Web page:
Ethan gets called into action as New York City finds itself knee deep in a wide variety of horrific monstrosities. Will he be victorious or will this incredibly punishing digital card game do him in?
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I have to admit that after seeing the incredibly awesome cover art for Chainsaw Warrior, I was a bit disappointed to find that it was just a digital recreation of a card game from the 1980’s. Not that I have anything against card games, it’s just that if I want to play a card game I’ll go out and purchase the physical copy myself. Additionally, I was naively hoping for a treatment not unlike what Games Workshop’s other IPs have received from game developers. Maybe not a full-scale RTS or MMO like we saw with the Dawn of War series and WarHammer Online, but something that was a bit more “gamified.” It’s worth noting that I’m a stupid idiot and my reservations about this game prove that completely; Chainsaw Warrior is a blast!
Getting Pumped and Learning to Die
Like I mentioned above, the awesome picture of a hardass, cyborg soldier stabbing a zombie in the face with one hand and chainsawing the head off another with the other is what attracted me in the first place. Fortunately that aesthetic is further emphasized by an awesome semi-animated comic intro that felt similar to what we saw in Far Cry 3:Blood Dragon. Being that Chainsaw Warrior was birthed in the era that Blood Dragon satirized, it only makes sense that the protagonists would share similar qualities. The odds you face in Chainsaw Warrior, however are stacked up quite a bit more and they’re not in your favor.
Because of the random nature of the game, you’ll find yourself in horrible situations throughout. Everything from stat and equipment points (if you’re playing on hard, which you should) to encounters with enemies are decided based on dice rolls and card selection. This means that unless you’re really lucky throughout, you’re going to be in a very uncomfortable position the entire time. While managing supplies and making smart combat assessments are both very important, sometimes the game just wants to grind you into a bloody pulp. Chainsaw Warrior is a roguelike at its purist, and is probably one of the more punishing games I’ve played this year.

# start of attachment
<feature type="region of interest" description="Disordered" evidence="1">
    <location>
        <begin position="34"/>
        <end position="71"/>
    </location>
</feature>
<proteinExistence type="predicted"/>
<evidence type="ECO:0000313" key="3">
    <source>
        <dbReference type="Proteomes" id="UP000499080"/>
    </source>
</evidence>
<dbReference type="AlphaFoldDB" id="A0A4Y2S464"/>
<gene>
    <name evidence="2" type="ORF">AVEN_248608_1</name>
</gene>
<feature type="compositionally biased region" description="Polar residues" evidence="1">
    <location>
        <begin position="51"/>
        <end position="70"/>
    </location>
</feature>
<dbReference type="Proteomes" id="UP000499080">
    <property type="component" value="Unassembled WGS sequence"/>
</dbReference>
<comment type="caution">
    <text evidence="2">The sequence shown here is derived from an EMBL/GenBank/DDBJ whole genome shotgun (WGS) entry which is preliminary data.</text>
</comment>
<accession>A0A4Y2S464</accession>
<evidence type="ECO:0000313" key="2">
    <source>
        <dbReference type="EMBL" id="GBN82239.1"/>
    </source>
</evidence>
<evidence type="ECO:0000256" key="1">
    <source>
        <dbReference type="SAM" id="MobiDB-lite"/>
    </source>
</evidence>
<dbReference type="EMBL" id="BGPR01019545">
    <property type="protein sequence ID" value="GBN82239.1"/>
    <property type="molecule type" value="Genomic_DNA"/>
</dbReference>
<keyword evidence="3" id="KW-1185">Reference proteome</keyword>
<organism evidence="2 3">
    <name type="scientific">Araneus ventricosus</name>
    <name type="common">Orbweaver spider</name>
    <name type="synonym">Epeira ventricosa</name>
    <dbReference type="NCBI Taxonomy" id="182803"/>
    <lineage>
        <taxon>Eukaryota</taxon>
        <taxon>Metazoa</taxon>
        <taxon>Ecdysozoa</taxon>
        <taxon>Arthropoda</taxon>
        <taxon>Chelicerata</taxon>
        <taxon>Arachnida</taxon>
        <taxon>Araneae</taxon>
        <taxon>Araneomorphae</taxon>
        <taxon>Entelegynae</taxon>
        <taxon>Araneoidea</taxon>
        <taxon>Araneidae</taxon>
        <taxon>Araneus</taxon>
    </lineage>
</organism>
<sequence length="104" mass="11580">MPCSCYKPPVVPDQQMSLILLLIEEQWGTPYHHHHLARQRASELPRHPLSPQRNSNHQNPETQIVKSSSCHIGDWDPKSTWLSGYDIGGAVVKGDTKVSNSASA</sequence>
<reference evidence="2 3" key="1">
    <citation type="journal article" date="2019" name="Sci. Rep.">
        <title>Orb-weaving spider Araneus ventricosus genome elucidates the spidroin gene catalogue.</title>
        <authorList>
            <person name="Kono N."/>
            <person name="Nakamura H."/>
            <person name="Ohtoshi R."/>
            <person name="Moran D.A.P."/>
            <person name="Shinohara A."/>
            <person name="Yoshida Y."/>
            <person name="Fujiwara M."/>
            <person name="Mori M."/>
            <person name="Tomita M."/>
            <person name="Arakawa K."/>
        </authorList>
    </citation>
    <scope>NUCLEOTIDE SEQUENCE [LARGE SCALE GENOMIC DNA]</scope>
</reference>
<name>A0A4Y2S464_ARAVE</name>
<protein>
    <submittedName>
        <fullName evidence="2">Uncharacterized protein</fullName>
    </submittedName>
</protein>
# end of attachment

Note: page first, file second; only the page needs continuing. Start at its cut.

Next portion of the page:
Painful yet Simple
While you may not have the most control over the outcome of any given match, I found it to be a very engaging game. The rules are easy to learn, sessions can be saved at any time and enjoyment is not based on victory alone. After recently playing a bunch of games that require fast twitch reflexes, micromanagement and anal retentive supply hoarding, it was nice to sit back and relax a bit as my fate unfolded before me. It made me laugh, it made me cheer and didn’t require deck shuffling or set up beforehand. While I would never want to see the end of physical tabletop and card games, Chainsaw Warrior does make a good case for digitizing certain titles.
I don’t necessarily see this as a game that’s going to make waves as its simplicity may not appeal to those that want a bit more out of a gaming experience. That being said, its low price makes it worthwhile even for those who don’t like or understand card games. I was certainly surprised by how into the game I got and I wouldn’t qualify myself as a card game enthusiast. Best case scenario, you fall in love with Chainsaw Warrior like I did and at worst, you get a heavy dose of 1980’s action/horror goodnesss.
Chainsaw Warrior is available now on PC and iOS.
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